Back to School Safety 101
Traveling safely back to school
It’s that time of year again! School is starting for students all over the United States. Thirteen percent of those students walk or ride a bike to school, and more than half of school students ride the school bus.
Whether you have children heading back to school or not, here are some quick lessons on how to avoid a tragedy this fall.
Watch where you’re going: Child pedestrians are in especial danger because they are small, difficult to see, and may not understand proper traffic safety. For instance, they’re more likely than adults to walk across the street without checking to see if a car is coming. That’s why it’s important for all drivers, especially during peak pick-up and drop-off hours and in school zones to pay attention. Watch for children crossing in front of a bus after being dropped off, waiting at a bus stop, walking to school, or riding a bike. Always come to a complete stop and look both ways at a stop sign or intersection. Put down your phone and watch the road while you’re driving.
Slow down: It is always important to maintain a safe speed, but especially while in a school zone. A difference of just 10 mph can be the difference between life and death; A car that crashes traveling at 25 mph is 66% less likely to result in a fatality than a car traveling at 35 mph.
Know your bus driver: If you’re a parent whose child rides the bus to school, it’s a good idea to get to know your bus driver. While school buses are generally considered the safest means of transportation for kids to take to and from school, it is advisable to become familiar with the person responsible for your child’s safety during that commute. Learn your child’s bus schedule and know when pick up and drop off times will be before school starts.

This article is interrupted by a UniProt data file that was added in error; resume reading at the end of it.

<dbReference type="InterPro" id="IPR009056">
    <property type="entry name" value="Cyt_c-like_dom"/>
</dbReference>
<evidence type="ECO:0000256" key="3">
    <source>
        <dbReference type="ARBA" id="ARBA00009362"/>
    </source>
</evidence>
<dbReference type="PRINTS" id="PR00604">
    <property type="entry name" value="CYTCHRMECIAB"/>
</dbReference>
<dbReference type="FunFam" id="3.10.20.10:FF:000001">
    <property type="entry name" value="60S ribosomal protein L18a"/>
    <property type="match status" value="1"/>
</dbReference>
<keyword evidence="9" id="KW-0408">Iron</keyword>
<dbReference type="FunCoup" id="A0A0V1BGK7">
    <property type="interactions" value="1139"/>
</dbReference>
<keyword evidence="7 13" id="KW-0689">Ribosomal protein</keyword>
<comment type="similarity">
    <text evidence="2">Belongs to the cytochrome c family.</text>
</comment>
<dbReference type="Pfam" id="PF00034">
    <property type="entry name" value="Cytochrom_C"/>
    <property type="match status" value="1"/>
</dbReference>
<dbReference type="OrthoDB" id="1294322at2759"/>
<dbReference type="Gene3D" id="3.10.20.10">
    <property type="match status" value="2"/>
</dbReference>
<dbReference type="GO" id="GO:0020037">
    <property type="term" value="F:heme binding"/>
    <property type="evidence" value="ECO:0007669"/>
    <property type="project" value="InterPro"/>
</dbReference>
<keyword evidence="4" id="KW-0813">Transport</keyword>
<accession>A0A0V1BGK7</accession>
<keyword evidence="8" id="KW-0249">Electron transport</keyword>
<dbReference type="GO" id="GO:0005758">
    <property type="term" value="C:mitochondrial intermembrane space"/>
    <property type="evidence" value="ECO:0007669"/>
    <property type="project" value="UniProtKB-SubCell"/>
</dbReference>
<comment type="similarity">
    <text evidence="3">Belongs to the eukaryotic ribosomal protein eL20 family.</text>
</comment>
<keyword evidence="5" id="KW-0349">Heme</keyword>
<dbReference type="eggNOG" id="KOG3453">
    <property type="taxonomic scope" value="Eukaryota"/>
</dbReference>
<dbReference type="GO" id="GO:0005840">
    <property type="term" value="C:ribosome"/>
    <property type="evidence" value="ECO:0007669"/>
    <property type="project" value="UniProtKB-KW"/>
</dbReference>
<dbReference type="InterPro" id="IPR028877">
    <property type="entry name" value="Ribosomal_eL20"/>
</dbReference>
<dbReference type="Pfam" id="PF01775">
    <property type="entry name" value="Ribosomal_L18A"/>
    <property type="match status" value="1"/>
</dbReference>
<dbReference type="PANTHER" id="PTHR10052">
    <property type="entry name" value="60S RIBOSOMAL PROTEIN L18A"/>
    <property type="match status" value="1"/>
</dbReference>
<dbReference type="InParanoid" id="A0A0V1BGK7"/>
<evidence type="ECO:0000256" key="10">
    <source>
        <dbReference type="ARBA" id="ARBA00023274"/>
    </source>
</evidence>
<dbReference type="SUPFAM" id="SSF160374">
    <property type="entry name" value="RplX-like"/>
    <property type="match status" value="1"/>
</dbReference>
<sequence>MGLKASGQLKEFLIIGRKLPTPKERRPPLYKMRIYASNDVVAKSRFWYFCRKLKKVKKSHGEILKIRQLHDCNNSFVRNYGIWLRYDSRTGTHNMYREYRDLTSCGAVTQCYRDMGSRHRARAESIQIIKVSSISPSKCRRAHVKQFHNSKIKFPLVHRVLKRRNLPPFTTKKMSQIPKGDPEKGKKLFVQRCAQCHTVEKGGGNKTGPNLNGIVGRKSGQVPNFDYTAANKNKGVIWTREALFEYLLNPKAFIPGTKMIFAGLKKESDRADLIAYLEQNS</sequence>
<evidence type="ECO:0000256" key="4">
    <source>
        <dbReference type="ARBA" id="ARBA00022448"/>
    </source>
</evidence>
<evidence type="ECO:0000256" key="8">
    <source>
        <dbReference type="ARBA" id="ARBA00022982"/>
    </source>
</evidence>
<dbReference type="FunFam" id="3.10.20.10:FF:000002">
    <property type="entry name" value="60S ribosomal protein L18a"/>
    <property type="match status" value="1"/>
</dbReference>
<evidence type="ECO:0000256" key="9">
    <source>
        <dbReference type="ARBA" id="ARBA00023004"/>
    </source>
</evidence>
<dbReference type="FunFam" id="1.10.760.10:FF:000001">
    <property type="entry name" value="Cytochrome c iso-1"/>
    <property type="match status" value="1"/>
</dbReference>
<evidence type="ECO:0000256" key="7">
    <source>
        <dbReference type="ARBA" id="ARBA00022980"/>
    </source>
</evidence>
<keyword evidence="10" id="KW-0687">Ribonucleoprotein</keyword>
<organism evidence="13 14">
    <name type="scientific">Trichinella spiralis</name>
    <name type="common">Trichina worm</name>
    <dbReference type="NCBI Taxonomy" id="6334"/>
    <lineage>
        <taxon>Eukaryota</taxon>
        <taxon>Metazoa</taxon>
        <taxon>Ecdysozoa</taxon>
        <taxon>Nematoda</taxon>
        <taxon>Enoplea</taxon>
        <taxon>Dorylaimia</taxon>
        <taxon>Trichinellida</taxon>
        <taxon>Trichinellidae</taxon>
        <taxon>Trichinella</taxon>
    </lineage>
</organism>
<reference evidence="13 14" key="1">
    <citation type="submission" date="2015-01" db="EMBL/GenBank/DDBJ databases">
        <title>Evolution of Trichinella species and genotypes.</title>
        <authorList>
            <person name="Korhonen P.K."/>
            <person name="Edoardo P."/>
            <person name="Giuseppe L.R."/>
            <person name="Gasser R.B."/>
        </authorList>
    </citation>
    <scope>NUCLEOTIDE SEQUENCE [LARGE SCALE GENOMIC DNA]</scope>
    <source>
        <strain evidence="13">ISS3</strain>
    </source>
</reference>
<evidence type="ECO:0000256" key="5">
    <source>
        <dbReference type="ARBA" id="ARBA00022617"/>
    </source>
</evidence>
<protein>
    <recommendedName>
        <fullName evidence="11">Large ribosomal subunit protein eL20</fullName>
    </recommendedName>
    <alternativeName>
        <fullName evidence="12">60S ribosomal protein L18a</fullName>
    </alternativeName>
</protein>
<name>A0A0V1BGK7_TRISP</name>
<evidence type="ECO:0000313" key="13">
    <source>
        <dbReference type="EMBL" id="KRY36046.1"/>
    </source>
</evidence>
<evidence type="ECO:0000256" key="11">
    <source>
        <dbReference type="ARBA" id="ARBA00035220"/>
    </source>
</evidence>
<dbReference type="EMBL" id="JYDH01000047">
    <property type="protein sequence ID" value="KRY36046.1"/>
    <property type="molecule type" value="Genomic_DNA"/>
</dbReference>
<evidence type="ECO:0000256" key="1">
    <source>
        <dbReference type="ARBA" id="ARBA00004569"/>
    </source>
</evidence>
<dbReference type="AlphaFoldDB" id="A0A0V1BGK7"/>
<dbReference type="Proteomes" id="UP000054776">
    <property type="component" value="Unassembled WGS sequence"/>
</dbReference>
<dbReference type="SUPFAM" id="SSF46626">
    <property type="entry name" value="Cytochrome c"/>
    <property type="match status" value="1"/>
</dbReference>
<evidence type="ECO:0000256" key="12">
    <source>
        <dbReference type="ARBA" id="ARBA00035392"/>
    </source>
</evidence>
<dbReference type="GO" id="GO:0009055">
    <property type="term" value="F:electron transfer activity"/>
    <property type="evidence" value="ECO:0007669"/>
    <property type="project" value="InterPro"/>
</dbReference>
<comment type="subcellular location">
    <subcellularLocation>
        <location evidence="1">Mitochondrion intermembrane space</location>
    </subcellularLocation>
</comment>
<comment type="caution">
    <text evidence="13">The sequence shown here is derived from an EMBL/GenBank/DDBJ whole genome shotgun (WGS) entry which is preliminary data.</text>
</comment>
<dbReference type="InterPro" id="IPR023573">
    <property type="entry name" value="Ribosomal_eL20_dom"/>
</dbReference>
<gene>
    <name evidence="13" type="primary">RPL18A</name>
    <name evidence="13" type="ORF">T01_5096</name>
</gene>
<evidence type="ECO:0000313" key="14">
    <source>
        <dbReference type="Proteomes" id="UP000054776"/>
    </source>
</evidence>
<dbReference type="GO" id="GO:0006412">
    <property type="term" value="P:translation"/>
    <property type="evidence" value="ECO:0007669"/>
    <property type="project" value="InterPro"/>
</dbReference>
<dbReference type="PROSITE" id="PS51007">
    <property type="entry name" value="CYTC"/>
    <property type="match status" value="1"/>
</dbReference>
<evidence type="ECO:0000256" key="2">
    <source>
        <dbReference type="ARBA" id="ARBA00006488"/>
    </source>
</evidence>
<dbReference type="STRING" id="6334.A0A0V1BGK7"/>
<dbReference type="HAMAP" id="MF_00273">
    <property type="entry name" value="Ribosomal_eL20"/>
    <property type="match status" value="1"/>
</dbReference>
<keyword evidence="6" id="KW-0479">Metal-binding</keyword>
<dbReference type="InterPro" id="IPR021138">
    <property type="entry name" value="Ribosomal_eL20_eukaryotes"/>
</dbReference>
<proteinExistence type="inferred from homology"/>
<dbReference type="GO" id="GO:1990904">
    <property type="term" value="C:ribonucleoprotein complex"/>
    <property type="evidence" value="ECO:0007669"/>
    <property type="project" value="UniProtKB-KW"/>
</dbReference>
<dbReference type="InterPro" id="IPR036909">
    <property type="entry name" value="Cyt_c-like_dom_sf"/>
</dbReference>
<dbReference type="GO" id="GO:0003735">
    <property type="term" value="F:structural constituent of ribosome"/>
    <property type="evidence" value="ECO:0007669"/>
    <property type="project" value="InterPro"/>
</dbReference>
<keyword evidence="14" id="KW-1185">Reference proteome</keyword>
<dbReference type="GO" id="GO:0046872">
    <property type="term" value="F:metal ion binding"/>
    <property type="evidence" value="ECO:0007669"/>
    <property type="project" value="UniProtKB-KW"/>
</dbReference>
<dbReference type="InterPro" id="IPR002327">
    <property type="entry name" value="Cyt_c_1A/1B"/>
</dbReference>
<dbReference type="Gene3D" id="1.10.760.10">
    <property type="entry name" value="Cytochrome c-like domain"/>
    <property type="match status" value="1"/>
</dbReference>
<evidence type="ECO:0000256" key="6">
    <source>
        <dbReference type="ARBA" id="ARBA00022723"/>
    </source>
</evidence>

Teach safe habits: If you have young children, teach them how to cross the street safely. Remind them to look both ways, stay on the sidewalks, use crosswalks,and remember that drivers might not be able to see them.
For teen drivers: A quarter of fatal crashes involving teens occur in the after-school period from 3 p.m. to 7 p.m. If your child will be driving to school this year or getting a ride with a friend, it is extra important to instill safe habits. Setting a good example as a parent is one way to teach safe driving. Talk to your teenager about how very easy it is to get into a life-changing crash just by looking at a smartphone or cell phone for a few seconds. Minimize distraction by limiting the number of people in the car with a newly licensed driver.
To learn more about your legal rights in the event of an accident, contact a car accident attorney or personal injury lawyer at Munley Law Personal Injury Attorneys, and we will review your case for free. Fill out our email contact form, or call us at 855-866-5529.
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